1st to Die by xxx - This one's a "Young Adult" novel, which again, puts me out of the target audience. Ooops. Actually, I think the target is teenage girls, so I'm really out of the target. Really don't care. Meyer can tell a story. Even if the story is an implausible love story about a loner teen girl and a vampire whose Byronic personality is on loan from a Bronte novel. Probably one of the better vampire novels I've read (and I seem to be reading a lot of them lately for no apparent reason).
Monday, December 03, 2007
Am delighted to note that while I was watching this for the first time, the Princess comes up (before his name's on the screen), points and asks "Is that Ron Paul?"
Finally got ye olde radio.blog back up. But somewhere along the way, I lost the tweaks I'd made to make it look nicer. Will be playing with that when I have a spare second here and there. (by the way, do yourself a favor, and click the box next to "Crossfader" to turn that off...you wanna catch the end of some of these tracks)
Oh well, this is the first of my Christmas music radio.blog's that I've planned for this Dec. What? Christmas? Yeah, Christmas music.
Those who know my aversion to this particular cultural event might be a bit surprised that I'd post something like this. In fact, some might think I've sold out/changed/been brainwashed. But no...I'm still not crazy about the way this man-made holy day has trumped the 52 we've been given and ought to celebrate correctly before we get around to making any of our own. But I've always maintained that it's a matter of liberty when it comes to individual celebration (still think it ought to be verboten on the ecclesiastical level, but that's another story) of the day, and I choose to exercise my liberty in a way that causes minimal strife on the homefront every December.
Even if we did nothing with decorations, gifts, treats, days off and whatnot around here, (and who knows, one day TLomL might go for that--probably after Arnold's out of the house) we'd probably still listen to the music. Something about it, I just love Christmas music. "Traditional" carols/songs, new ones, new takes on traditional songs, pretty much all of it.
By the way, a great new Christmas album--A Very Mylo Christmas--has just been released and you can listen to demos, purchase CDs and downloads over at www.farmboymusic.com. (that's www.farmboymusic.com: your source for the best farm-based humor on the Internet) This album also features some very nice Christmas music by Clyde & Janet Bauman in addition to the funny stuff from Mylo.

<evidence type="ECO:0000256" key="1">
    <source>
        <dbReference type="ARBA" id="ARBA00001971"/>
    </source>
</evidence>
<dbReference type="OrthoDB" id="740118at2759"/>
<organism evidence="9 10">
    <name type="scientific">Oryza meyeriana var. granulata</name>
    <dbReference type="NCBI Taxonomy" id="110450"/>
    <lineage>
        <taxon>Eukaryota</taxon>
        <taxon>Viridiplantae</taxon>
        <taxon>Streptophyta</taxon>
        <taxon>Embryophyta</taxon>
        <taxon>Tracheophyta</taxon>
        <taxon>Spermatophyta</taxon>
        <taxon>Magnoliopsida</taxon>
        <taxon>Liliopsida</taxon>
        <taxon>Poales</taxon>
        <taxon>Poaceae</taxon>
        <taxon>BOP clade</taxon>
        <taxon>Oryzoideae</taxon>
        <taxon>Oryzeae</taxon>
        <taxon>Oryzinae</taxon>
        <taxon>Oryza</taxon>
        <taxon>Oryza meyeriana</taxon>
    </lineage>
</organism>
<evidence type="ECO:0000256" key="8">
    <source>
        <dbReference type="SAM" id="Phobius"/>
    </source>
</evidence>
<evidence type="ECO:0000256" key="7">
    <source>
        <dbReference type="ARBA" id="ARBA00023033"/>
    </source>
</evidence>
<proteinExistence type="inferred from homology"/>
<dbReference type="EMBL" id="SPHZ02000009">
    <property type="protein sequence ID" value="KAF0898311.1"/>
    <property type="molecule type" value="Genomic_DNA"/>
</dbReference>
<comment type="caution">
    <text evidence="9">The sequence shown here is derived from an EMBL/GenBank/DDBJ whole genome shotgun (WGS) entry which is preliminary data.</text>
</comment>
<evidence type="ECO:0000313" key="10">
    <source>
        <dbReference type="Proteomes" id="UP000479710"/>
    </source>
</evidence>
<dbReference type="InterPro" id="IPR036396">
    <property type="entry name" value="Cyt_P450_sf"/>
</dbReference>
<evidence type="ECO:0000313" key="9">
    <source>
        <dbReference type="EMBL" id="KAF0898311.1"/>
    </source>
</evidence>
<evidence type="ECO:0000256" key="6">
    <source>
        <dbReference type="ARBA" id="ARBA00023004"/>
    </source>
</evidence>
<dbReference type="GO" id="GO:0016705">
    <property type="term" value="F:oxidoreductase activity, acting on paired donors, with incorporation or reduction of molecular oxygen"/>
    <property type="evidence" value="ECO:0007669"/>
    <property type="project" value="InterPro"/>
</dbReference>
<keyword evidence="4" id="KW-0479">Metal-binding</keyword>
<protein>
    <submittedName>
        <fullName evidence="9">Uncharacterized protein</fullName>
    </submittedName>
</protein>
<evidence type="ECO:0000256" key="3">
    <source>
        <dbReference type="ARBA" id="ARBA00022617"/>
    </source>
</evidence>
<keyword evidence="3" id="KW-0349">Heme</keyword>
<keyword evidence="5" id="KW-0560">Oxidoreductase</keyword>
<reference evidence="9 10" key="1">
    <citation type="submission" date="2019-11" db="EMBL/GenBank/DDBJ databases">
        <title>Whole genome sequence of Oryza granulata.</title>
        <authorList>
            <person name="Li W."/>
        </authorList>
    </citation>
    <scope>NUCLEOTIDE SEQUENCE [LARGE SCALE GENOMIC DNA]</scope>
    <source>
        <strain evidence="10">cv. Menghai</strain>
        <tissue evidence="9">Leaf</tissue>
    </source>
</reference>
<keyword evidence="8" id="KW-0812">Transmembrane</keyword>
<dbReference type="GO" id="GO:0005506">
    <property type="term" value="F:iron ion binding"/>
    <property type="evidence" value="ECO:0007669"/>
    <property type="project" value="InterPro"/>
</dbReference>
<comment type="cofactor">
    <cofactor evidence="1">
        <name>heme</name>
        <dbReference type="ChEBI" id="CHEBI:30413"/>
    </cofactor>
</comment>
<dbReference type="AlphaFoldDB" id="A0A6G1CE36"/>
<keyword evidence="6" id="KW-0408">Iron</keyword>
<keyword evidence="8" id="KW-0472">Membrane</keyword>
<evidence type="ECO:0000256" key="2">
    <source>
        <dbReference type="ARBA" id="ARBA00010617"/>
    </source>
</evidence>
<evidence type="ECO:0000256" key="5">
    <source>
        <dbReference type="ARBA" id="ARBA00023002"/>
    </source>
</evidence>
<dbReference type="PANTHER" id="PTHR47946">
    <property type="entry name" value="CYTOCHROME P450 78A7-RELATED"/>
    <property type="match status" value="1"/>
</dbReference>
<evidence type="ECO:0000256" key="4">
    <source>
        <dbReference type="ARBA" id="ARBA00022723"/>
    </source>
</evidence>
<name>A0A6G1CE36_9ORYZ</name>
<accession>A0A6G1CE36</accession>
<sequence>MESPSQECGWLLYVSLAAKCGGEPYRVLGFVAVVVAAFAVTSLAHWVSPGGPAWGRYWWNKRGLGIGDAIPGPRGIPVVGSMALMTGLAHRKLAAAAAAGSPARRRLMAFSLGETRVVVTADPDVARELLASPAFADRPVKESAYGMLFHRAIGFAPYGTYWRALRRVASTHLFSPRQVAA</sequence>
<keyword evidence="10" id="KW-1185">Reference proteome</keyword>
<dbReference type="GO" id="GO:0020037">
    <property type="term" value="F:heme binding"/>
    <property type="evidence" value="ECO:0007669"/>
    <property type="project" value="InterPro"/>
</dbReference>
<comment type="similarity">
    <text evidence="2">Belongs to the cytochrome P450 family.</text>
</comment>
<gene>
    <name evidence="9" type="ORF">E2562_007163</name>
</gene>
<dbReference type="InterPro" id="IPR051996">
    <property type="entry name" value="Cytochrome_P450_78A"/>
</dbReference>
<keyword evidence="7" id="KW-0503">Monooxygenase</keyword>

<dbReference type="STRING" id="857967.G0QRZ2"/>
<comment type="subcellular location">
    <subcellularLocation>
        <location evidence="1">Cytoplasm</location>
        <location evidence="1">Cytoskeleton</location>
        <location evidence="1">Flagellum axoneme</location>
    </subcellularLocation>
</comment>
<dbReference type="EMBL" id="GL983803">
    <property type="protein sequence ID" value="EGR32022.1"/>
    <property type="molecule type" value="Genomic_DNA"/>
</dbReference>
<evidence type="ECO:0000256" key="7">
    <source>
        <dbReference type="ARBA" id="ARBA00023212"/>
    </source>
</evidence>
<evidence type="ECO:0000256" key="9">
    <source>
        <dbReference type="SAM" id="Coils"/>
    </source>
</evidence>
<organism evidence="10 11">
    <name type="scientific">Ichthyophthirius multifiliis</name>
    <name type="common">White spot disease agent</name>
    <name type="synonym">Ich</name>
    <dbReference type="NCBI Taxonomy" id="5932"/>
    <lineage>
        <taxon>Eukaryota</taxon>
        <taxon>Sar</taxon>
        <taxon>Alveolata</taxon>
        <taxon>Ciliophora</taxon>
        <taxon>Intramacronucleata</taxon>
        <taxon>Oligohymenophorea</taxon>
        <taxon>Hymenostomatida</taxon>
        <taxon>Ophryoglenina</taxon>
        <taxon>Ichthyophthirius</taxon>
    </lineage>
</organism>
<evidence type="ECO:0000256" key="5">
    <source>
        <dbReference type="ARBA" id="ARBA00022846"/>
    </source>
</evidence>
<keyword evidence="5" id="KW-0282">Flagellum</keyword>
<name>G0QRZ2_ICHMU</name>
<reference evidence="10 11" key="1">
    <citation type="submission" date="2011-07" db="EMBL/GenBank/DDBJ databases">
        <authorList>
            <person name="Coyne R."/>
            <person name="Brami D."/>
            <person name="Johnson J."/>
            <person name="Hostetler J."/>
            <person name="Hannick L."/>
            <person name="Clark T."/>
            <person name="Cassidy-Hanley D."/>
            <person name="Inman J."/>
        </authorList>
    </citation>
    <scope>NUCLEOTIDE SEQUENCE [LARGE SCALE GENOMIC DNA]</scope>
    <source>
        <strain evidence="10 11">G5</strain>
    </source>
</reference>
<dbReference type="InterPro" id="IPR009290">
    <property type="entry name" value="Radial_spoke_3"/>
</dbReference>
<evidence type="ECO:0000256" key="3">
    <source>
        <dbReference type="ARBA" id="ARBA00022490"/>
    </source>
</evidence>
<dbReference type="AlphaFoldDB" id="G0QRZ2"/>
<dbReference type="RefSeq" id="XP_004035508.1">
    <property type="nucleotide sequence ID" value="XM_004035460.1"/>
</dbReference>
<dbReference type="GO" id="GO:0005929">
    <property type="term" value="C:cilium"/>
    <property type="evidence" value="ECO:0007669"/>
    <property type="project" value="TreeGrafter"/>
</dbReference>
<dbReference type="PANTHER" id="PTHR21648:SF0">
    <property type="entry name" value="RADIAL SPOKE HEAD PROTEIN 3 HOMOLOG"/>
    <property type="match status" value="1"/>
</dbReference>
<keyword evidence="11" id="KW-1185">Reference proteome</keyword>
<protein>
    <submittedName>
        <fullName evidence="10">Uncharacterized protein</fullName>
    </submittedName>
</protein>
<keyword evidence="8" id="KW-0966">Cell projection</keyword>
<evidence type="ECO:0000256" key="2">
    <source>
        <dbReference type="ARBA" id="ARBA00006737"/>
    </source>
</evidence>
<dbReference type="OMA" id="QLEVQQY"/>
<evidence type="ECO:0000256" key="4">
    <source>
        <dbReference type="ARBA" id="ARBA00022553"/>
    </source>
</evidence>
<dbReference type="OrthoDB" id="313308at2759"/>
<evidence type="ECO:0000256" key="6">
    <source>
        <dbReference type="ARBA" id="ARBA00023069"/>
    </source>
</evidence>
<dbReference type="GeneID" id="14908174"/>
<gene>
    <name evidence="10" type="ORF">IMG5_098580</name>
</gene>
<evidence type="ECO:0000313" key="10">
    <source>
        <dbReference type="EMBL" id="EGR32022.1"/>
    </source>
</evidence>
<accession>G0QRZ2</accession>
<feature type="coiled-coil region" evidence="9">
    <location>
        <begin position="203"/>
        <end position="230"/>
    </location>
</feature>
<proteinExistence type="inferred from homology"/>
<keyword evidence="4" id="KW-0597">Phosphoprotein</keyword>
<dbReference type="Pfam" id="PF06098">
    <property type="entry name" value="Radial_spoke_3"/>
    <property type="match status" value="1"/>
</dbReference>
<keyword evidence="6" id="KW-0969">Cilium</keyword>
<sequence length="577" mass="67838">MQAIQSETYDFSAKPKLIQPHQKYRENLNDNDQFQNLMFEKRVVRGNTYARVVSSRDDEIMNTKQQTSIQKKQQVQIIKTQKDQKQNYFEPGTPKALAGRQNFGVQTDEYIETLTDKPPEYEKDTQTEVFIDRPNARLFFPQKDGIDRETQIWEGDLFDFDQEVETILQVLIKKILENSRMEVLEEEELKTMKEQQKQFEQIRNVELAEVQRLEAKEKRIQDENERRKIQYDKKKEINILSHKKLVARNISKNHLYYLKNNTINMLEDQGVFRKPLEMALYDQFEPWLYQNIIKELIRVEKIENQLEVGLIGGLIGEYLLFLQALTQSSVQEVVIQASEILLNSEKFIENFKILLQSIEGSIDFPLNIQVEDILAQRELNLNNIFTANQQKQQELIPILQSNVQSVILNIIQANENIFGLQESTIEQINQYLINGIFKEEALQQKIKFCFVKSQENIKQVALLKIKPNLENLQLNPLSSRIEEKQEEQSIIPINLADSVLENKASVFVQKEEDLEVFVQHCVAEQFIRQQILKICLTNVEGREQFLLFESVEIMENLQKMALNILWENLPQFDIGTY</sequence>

This list is the least serious of the bunch, and some of the favorites of both myself and the Offspring.
- Jingle Bells - BNL When this track is played, it's officially Christmas season in the Newton household. The Offspring go nuts.
- Merry Christmas, I Don't Want to Fight Tonight - The Huntingtons a cover of that Tradional Old English Carole made famous by Joey Ramone.
- You're a Mean One, Mr. Grinch - Sixpence None the Richer Is there any song that Leigh Nash and the crew can't make sound better? Nope.
- You Gotta Get Up - Five Iron Frenzy not quite as sappy as the Mullins original, but captures the feel
- Elf's Lament - BNL Okay, time to get political. Who takes the time to consider the plight of the North Pole Laborers?
- Santa Claus - Harry Connick, Jr. Toe-tapping goodness. We generally have to listen to this one 2 or 3 times when it comes up on iTunes here.
- Christmas Day - MxPx Because nothings better than melodic punk to celebrate the day. (this one might actually have the best 'message' on this list)
- I Saw Mommy Kissing Santa Claus - Jane Krakowski Had to be done.
- Jingle Bells - Diana Krall Whoops. Repeat of the first track. Ah well. This one's for those who don't appreciate the Batman-Smells verse
- Winter Wonderland - Steve Taylor Not the best version of this song in my library, but hey, it's Steve Taylor.
- The Chipmunk Song - The Lost Dogs No comment needed.
- Christmas at Ground Zero - Weird Al The Cold War Classic. First non-traditional Christmas song I got to know. You can blame this entire playlist on this one track.
Thursday, November 29, 2007
Thanks to the lovely winter weather I recently whined about, the Interstate was a parking lot, so I took some back roads in (and not the back roads I'd have picked if I'd planned on it), making us 10 minutes late from the get-go. Not an entirely auspicious way to begin.
First thing when we get there is that we find out that instead of sending me the prescription for the Valium, they went ahead and filled it for us, so he got a little something to take the edge off. But that's not all, they have this cream (don't remember the name, don't care enough to look it up) they put on his arms to numb them. Basically just trying to make sure that he doesn't start the day cranky, annoyed or in pain (or all of the above). Then we get to wait for an hour while these things kick in. Thankfully, the hospital that we're doing this in has a great Children's Specialty center--and by great, I mean they have a large and well-stocked play area.